The Magic of Safety | How Trust Enables Great Collaboration and Innovation
April 24, 2018
It is not earth shattering to say that collaboration and innovation are key business assets whatever industry or sector you are in. But less has been said about the foundation on which effective collaboration and innovation rest. Trust, and the psychological safety it creates is THE great enabler of collaboration and innovation.
Google says there are 8 pillars of innovation while Innovators 360 purports to have struck on 5. The Massachusetts Institute of Technology teaches that there are 4 such pillars, and the software company, SAP, suggests there are 3. It would seem that when it comes to innovation strategies and models, the leading architects of organisational culture agree that a classical style is best, but disagree on just how many supporting columns are needed.
But whether innovation should be understood as having 8, 5, 4 or 3 pillars, there is general consensus about the nature of those key supports for proactive innovation strategy: The common theme across the literature on innovation (and the same goes for expert opinion on collaboration in fact) is that cultures that thrive are characterised by the following things:
- Open sharing of information;
- Trading perfectionism for the view that it is ok to fail; and
- Strategic partnerships
“When innovation is the aim, the ability to cultivate trustworthiness and build appropriate levels of trust are not just a soft-skills; they are the foundations on which the success of any innovation strategy rests.”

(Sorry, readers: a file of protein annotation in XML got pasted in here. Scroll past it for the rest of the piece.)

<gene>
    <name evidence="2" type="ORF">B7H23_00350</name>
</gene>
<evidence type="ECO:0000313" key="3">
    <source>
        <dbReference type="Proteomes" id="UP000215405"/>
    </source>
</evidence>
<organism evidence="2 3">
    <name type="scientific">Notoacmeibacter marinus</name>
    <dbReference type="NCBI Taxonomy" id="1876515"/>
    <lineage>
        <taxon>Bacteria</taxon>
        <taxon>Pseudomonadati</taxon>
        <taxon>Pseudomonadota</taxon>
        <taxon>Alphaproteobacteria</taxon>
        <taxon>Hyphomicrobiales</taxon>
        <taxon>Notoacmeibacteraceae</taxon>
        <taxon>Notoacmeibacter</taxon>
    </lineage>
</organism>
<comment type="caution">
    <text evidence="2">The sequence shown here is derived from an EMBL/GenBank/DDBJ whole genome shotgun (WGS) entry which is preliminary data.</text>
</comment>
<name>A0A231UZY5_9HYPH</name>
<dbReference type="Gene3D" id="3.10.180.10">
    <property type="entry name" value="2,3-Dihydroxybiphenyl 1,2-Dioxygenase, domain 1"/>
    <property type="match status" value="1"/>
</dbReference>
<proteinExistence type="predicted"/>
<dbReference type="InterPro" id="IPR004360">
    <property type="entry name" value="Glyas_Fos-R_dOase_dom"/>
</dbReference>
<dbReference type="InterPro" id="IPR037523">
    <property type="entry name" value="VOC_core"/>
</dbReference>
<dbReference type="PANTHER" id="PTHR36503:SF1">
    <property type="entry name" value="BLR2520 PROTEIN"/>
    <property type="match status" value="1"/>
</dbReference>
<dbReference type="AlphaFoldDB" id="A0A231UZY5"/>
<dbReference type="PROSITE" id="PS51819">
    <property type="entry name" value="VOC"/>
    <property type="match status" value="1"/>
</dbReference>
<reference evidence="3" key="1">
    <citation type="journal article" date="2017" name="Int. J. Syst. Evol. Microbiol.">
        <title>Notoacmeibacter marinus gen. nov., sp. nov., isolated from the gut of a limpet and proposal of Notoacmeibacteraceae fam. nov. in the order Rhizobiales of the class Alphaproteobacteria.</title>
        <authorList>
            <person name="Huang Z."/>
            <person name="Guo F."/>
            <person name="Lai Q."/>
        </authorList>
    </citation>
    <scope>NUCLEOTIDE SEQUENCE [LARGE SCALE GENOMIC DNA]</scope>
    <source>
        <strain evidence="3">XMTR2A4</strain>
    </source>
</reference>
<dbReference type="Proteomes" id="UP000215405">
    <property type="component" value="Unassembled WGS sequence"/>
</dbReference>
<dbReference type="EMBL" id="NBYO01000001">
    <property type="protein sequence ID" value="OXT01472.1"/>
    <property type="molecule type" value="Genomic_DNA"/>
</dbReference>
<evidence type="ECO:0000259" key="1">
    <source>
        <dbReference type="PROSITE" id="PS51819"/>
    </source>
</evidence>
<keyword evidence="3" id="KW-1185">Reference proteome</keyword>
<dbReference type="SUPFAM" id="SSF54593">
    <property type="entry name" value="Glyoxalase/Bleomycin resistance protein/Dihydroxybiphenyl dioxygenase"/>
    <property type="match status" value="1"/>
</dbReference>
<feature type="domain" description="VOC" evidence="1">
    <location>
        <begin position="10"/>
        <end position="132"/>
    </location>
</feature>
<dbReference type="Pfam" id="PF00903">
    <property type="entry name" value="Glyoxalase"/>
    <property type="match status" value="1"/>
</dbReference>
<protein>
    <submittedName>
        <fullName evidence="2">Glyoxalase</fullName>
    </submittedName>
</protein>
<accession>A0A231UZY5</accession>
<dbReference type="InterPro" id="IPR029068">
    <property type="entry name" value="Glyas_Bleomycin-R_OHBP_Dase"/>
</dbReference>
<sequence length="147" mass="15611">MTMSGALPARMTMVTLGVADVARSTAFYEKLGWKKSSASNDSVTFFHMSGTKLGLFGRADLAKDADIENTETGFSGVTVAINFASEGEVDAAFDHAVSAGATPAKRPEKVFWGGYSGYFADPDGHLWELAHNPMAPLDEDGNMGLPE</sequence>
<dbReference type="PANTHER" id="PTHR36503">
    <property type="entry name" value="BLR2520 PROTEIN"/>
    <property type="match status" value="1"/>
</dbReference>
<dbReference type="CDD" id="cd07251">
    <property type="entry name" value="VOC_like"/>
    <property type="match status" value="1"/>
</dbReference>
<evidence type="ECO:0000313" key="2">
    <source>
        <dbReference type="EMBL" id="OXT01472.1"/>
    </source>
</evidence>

The above ingredients for business success can be arranged into however many different pillars you like, but it is these things that must be in place if an organisation is to bring about positive change through collaboration and innovation. This is because innovation is a collaborative process, and collaboration will fail unless information can be shared, perspectives can be challenged, and there is room to learn from mistakes.
But, as already mentioned, something critical is missing from the received wisdom about how to develop an innovation strategy.
In sharing their insight about the pillars of innovation, groups like Google have demystified the workings of the greatest changemakers. But they have said less about the key ingredient of positive change: trust.
- Without trust, the ‘open sharing of information’ will not happen.
- Without trust, it is difficult for groups to shed cultures of perfectionism.
- Without trust, strategic partners will be stunted by ‘checking up’ on each other and fail to collaborate effectively.
In short: if you want to enable great collaboration and innovation in your company, trust should be THE priority. Because, when innovation and effective ways of working together are key aims, cultivating trustworthiness and building appropriate levels of trust are not just soft-skills; they are the foundations on which the success of your business strategy rests.
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